Marijuana Gets Attention as Possible Subway Funding Source

Number 7 subway cars are parked at the MTA's Mets-Willets Point rail yard, February 4, 2018 in New York.

Number 7 subway cars are parked at the MTA's Mets-Willets Point rail yard, February 4, 2018 in New York. AP Photo/Mark Lennihan

 

Connecting state and local government leaders

New York City's mass transit system has been facing financial stress and service problems. Could legalizing pot help?

If recreational marijuana were legalized in New York, the resulting tax revenues could provide a needed funding boost for New York City's financially strained mass transit system, a recent report says.

Researchers at New York University's Rudin Center for Transportation Policy and Management cite estimates showing that a marijuana retail tax rate between 7 percent and 15 percent could generate $110 million to $428 million annually. That would be on top of standard sales taxes.

For comparison, Colorado, the first U.S. state to get its recreational marijuana program up and running back in 2014, has seen tax and fee revenues from the industry rise steadily since that time, from about $67 million to $247 million last year. Those revenues through October of this year totaled $223 million, according to the state.

Michael Gianaris, who chairs the Democratic conference in the New York state Senate, told The New York Times that a panel tasked with recommending new revenue sources for the Metropolitan Transportation Authority, is considering legalized pot as one option.

“There are a lot of needs that we have that new revenues need to be considered for,” Gianaris said. “The MTA is near the top of my list.”

Problems with New York City's subway system have reached crisis proportions during the past couple of years, with delays, train breakdowns, and antiquated signal equipment.

The Metropolitan Transportation Authority, which in the city operates the subway, as well as buses and nine bridges and tunnels, has been searching for new sources of funding to fill shortfalls in its operating budget projected to grow from $262 million in 2020 to $634 million in 2022—even with planned fare and toll increases.

Meanwhile, Andy Byford, president of the authority's transit division, has been pushing for a capital investment plan, known as "Fast Forward," that could cost around $40 billion over a decade.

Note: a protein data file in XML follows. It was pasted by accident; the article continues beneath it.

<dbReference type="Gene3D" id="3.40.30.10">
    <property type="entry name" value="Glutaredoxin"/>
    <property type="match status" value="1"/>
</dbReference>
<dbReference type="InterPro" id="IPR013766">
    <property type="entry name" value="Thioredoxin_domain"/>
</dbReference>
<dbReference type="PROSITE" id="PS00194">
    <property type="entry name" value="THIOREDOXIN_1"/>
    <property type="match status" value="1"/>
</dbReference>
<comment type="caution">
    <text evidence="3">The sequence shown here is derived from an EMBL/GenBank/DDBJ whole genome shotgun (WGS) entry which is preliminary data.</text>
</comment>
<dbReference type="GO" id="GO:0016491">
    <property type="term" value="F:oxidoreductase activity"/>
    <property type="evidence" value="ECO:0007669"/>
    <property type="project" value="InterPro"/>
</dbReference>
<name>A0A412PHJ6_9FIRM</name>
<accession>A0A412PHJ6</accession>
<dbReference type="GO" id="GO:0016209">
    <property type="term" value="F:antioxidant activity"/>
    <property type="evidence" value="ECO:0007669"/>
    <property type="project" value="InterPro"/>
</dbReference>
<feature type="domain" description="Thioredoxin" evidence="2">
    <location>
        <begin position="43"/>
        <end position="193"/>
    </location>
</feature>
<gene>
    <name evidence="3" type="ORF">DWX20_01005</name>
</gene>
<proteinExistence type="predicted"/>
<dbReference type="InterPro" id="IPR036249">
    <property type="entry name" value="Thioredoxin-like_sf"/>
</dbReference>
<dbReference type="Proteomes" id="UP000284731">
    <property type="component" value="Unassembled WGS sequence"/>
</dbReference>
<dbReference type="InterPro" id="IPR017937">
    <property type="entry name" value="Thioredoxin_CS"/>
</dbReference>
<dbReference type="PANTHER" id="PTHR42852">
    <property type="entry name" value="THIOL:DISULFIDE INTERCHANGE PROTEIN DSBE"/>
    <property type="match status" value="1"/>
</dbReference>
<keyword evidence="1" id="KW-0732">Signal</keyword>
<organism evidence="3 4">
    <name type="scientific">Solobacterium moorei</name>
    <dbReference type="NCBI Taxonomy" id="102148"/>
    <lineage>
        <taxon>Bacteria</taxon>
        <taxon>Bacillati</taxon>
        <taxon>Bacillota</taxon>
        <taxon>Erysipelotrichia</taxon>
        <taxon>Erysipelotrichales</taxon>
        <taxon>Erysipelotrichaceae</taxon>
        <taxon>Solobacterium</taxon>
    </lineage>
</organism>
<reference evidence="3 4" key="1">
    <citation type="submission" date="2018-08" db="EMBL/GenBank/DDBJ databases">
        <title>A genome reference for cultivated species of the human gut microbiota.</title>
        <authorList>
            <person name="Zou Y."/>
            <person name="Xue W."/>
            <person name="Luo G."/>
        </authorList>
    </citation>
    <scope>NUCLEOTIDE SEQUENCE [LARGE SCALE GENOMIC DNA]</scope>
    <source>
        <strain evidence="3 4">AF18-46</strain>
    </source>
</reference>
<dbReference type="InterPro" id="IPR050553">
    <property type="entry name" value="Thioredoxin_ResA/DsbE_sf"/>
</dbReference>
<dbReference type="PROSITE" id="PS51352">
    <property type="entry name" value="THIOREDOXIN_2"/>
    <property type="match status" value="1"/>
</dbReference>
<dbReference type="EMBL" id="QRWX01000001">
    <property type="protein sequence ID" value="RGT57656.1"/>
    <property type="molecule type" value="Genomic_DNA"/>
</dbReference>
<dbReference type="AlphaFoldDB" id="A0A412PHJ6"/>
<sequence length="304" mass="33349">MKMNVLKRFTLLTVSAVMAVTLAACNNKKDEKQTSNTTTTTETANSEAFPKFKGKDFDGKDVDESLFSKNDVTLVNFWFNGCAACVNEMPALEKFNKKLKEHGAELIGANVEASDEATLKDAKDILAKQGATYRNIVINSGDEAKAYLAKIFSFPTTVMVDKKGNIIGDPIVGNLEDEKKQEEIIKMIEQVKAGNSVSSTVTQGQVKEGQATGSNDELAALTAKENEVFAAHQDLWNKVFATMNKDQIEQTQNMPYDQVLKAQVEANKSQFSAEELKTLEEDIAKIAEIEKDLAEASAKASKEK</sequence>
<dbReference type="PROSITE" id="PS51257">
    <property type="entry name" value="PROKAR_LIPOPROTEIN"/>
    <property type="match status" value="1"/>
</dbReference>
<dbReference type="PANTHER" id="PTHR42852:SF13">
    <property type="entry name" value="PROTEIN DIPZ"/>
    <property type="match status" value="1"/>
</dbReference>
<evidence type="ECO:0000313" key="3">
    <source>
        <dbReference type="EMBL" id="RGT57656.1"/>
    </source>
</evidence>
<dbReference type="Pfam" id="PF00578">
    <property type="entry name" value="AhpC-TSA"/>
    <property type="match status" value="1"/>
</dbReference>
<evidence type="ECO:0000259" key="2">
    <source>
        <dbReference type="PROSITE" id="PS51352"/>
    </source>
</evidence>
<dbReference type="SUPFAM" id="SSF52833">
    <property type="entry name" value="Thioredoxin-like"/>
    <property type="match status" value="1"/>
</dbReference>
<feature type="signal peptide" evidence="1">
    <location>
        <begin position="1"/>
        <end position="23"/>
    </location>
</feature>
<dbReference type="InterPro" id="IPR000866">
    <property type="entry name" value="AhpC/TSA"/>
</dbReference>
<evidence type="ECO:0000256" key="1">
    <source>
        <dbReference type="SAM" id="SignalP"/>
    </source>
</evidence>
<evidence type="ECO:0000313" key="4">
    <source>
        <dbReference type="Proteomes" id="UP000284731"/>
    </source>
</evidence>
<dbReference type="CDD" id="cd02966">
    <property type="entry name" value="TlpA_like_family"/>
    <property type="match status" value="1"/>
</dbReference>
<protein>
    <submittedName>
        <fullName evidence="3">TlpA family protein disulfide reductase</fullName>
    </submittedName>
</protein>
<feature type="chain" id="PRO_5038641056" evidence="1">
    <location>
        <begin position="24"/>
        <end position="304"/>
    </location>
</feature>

The MTA board is expected to vote early next year on a fare increase. (The fare for a subway or local bus ride is now $2.75.) Officials have warned that without added revenues, service cuts could be in order.

Could revenues from pot sales fix all of the city's transit funding woes? That's unlikely. But the researchers argue that they could help.

"When combined with fees to be imposed on for-hire car services and taxis, proposed congestion pricing plans, and higher fares, the cannabis tax would provide a way for the MTA to address many of their operating and capital requirements," they write.

Ten states and the District of Columbia have now legalized marijuana for adult recreational use. In New Jersey, one of New York's neighboring states, lawmakers are currently pressing ahead with legislation to create a legalized recreational cannabis program.

Canada, which borders New York, this year legalized pot nationwide.

Legalizing marijuana in New York would require approval from state lawmakers and Gov. Andrew Cuomo, a Democrat, reelected to a third term last month. Cuomo in August appointed a workgroup to draft legislation for an adult-use marijuana program for state lawmakers to consider, and he has said he expects it to be introduced next year.

The authors of the NYU report include Mitchell Moss, who directs the Rudin Center and is a professor at the Robert F. Wagner Graduate School of Public Service. A copy of the report can be found here.

Bill Lucia is a Senior Reporter for Government Executive's Route Fifty and is based in Washington, D.C.

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